Panels OK stronger open meeting law

Published 3:11 pm Friday, January 21, 2011

A bill designed to strengthen Mississippi’s open records and public meetings laws has passed the Senate Ethics and Judiciary B committees.

Under the Senate bill, the state Ethics Commission or a chancery court could nullify any action that occurs during an illegally closed meeting. The bill also would impose a fine of up to $1,000 on any person found violating the law.

The bill would set a $100 fine per violation to anyone wrongfully denying a person access to public records. The bill would require public officials who violate the law to pay reasonable attorneys’ fees to the person filing the complaint. No public money could be used to pay the fine or fees.

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Lynn Evans, chairwoman of Common Cause Mississippi, an open-government advocacy group, applauded the bill, which is similar to one that was unsuccessful in the 2010 session.

Evans said there have been a number of incidents in recent years that show the need for the changes. She cited a 2009 meeting held by two members of the Mississippi Transportation Commission at a Jackson restaurant to discuss an Interstate 55 interchange project. The meeting had a quorum of the commission and was not publicly announced. It also excluded one of the three commissioners.

“We want to make people think seriously about what they are doing as part of the public’s business,” Evans said Wednesday after the bill passed the Judiciary B Committee. “We have been looking for a bill like this for some time.”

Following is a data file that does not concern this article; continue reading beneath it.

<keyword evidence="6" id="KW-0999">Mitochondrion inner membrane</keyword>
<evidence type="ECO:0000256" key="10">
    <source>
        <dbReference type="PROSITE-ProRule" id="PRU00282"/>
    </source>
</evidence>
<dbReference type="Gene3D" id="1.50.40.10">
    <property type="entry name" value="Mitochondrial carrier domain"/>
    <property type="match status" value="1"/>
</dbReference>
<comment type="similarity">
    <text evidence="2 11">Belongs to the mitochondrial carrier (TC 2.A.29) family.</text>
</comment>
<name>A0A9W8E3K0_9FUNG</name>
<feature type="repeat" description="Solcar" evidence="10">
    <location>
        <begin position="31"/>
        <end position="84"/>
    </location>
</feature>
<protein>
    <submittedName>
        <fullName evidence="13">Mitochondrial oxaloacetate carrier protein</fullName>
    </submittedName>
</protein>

Sen. Briggs Hopson, R-Vicksburg, said he’s concerned some of violations occur because members of the public bodies aren’t aware they’re breaking the law. When the bill comes up for a vote before the full Senate later, Hopson said he would try to amend it to give public officials some latitude on violations that occur unknowingly.

Currently, only a $100 fine is imposed, and the fine is assessed to the public body so taxpayers bear the cost, said Sen. David Baria, D-Bay St. Louis.

“The fines simply are not enough to deter anybody from breaking the law,” Baria said.

Republican Lt. Gov. Phil Bryant said in a statement lawmakers also are considering a bill designed to increase accountability in government by increasing fines on political candidates and officeholders who do not submit required “economic interest” forms. The fines would be increased from $10 to $100 per day.

“This bill helps to ensure no public servants are using their office to financially benefit at the expense of the public,” Bryant said.

Bryant said both bills were expected to be debated in the Senate on Thursday.

A similar open meetings bill passed the House Judiciary A Committee on Wednesday. The bill filed by Rep. Rita Martinson, R-Madison, would require a fine between $500 and $1,000 on violations of open meetings laws, as well as attorneys’ fees. Another open meetings bill is still pending in Judiciary A.

The bills are Senate 2289, Senate Bill 2596, House Bill 314 and House Bill 13.